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MATCH REPORT: Sheffield Wednesday 0 Leicester 2

Fourth straight defeat Chris Kirkland saves the Owls 
pictures: steve ellis

Fourth straight defeat Chris Kirkland saves the Owls pictures: steve ellis

  • by Paul Thompson Sheffield Wednesday
 

NIGEL Pearson is backing Dave Jones to revive Wednesday’s fortunes.

The Owls’ 11th defeat in their last 15 league games has plunged them back into the bottom three.

But Leicester boss and ex-Hillsborough skipper Pearson rates Jones highly.

“The expectation this year would be for them to do a little bit better than they have done,” he says.

“But Dave is a very experienced manager and I’m sure he’ll pull it around; I think this year for them is about trying to get some sort of consolidation after last year’s promotion.”

Saturday’s setback was another hard lesson for the Championship new boys against a well-established, costlier, promotion-chasing outfit who dished up a thoroughly professional performance.

Wednesday did better against them than Ipswich, who had been slaughtered 6-0 the previous week, but not well enough to earn any points, and if anything the Owls took a step back because they did not even create the sort of chances they were making in earlier matches.

It was always hard to see where a goal was going to come from.

Just about the only opportunity carved out was a header that Martin Taylor sent over the bar in the 69th minute, when it was 1-0, from a free-kick by sub Chris Lines, whose comeback was a positive on a largely grim day for the Owls.

Mamady Sidibe gave it everything to little effect but allowances must be made because this was his first game in two years; he and Jay Bothroyd were up against two good centre-backs, Zak Whitbread and Wes Morgan.

None of the Owls forwards had much service, Michail Antiono and Jermaine Johnson were kept under control, and Leicester were superior in midfield and most areas.

It was also a baptism of fire for Jeremy Helan, up against Ben Marshall and in his first Championship game. Marshall cut inside the left-back before he scored, but he is always capable of doing that against anybody. All things considered, Helan made a decent debut.

Centre-halves Anthony Gardner and Taylor were reasonably sound as well, and left-winger Lloyd Dyer, who had ripped Ipswich apart and is said to have been playing the best football of his career, was kept relatively quiet. Lewis Buxton comes out with some credit.

But Leicester were the better side, controlling the game for large periods, impressive in their passing and movement, and possessing the nagging threat of striker Martyn Waghorn.

It was in midfield and going forward where Wednesday’s problems mostly lay, and Ross Barkley’s energy, quality on the ball and forward runs were missed.

The Owls did have a spell in each half where they passed the ball and briefly were Leicestester’s equal in that respect, but the Foxes worked hard to shut down the spaces and always stopped them from achieving penetration.

Leicester also looked the side most likely to score the important first goal, and midfielder Andy King headed a good chance wide before the breakthrough, which came when Danny Drinkwater played a one-two with Marshall and ran in behind Jose Semedo to score.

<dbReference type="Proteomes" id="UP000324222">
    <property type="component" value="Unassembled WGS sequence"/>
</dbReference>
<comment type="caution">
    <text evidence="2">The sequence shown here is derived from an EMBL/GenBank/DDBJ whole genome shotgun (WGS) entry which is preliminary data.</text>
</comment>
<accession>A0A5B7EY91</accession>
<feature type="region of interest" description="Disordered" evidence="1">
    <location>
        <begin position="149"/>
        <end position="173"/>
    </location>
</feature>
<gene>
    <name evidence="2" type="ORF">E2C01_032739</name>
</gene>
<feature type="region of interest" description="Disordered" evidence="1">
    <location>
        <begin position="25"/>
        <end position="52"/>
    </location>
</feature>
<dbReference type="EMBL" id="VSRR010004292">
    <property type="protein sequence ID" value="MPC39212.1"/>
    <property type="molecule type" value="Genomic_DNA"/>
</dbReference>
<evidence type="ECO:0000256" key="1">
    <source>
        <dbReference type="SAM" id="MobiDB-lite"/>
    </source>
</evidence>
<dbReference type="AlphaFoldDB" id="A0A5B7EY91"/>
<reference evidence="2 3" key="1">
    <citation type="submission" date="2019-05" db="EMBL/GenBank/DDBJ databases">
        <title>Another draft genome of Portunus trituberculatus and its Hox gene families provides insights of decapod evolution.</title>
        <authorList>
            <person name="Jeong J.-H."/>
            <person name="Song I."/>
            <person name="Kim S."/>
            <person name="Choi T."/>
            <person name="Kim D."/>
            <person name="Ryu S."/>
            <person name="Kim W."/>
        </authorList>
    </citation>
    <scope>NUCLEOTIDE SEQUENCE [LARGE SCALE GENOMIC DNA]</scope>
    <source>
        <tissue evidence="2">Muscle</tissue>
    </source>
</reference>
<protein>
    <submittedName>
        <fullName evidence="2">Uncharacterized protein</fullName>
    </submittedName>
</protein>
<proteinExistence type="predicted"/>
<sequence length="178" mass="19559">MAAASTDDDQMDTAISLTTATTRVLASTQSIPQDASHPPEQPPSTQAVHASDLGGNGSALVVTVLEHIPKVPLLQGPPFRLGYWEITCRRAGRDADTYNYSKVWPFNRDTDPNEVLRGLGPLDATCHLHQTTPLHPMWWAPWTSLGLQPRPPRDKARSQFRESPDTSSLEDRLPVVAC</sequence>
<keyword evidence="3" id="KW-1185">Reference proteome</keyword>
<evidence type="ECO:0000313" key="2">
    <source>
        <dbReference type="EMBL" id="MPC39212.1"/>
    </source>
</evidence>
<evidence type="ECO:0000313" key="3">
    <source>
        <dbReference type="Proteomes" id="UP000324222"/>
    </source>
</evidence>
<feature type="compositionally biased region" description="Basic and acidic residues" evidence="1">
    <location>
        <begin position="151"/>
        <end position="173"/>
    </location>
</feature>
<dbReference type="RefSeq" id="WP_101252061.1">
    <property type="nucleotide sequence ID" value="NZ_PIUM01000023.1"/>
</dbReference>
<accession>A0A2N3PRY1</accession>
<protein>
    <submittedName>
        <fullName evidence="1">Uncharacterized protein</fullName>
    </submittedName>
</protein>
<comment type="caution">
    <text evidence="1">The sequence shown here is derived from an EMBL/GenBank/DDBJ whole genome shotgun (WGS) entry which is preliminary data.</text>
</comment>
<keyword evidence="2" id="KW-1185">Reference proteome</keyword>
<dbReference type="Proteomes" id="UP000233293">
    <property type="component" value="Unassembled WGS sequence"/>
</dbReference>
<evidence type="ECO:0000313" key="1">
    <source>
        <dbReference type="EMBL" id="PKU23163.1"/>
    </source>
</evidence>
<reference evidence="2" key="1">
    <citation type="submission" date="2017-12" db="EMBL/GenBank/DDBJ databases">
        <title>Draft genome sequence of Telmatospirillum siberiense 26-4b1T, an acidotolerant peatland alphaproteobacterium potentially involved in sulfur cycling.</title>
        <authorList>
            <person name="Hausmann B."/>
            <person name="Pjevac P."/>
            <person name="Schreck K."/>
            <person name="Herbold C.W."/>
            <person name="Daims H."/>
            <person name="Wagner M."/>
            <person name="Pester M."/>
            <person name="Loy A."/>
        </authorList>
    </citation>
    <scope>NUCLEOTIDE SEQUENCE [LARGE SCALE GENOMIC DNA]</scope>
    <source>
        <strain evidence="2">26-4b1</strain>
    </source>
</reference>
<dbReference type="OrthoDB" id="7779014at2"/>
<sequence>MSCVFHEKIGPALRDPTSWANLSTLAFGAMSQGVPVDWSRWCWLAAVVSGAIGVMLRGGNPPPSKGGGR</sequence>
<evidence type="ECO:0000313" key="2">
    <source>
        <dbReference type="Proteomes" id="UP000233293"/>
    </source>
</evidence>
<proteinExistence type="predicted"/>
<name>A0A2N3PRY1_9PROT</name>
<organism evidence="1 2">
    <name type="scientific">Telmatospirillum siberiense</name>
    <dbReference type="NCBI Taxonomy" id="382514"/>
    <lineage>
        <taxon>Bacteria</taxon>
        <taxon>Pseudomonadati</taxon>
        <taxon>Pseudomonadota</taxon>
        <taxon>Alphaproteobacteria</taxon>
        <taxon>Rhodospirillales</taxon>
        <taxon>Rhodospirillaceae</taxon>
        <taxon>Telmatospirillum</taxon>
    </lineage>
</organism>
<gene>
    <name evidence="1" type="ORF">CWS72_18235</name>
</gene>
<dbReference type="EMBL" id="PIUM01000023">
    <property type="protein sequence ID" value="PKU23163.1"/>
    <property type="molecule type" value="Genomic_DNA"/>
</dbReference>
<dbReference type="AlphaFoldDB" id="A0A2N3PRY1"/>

Marshall’s goal was a beauty, curled into the far corner with his left foot, from 19 yards: the signal for Wednesday to look a demoralised side and many of their fans to head for home because they knew there was no way back for their team. Waghorn hit the bar after that.

Jones was frank in his summing-up: “I think it’s the first time I’ve seen us outworked a bit.

“They’re a good side; their passing and movement were better than ours. We didn’t get our passing going. We were too long on the ball or passes were too slow.

“When that starts to happen, you rely on your solidness but we didn’t have that solidness because people were flying about all over the place trying to get the ball back, instead of doing it in a constructive manner.

“I felt there were too many people who weren’t on their game. Leicester probably won more personal battles than we did.”

On the debut-makers, he said: “Mama hasdn’t played for a while, so it was always going to be difficult for him; he got around 65 minutes under his belt; he’ll be better for that.

“I thought Jeremy did really well. the back four got their blocks in. In front of them, we didn’t really get going. We gave the ball away too much in good areas.

“They’re a good side. They stopped us from trying to play; when that happens, you get them turned by putting the ball in certain areas; sometimes we were just humping it forward. Going forward, we didn’t really create anything; were a bit lack-lustre in that department. That’s probably the first time we have seen that.”

Fans’ frustration was demonstrated by some boos at the final whistle.

Jones said: “We have to stick together. We will come up against teams who have better footballers than us, more knowledge, more stability at this level.

“The fans were good; they stuck with us [through the game]. I haven’t had a go at the players; I’ve just tried to educate them on what needs to be done.”

He welcomed the return of Lines: “He’s got into the fray.

“It was nice to see him back.”

Jones has to decide whether it is too early for Lines, back from a serious groin injury, to be thrust into the starting line-up against Watford tomorrow.

 

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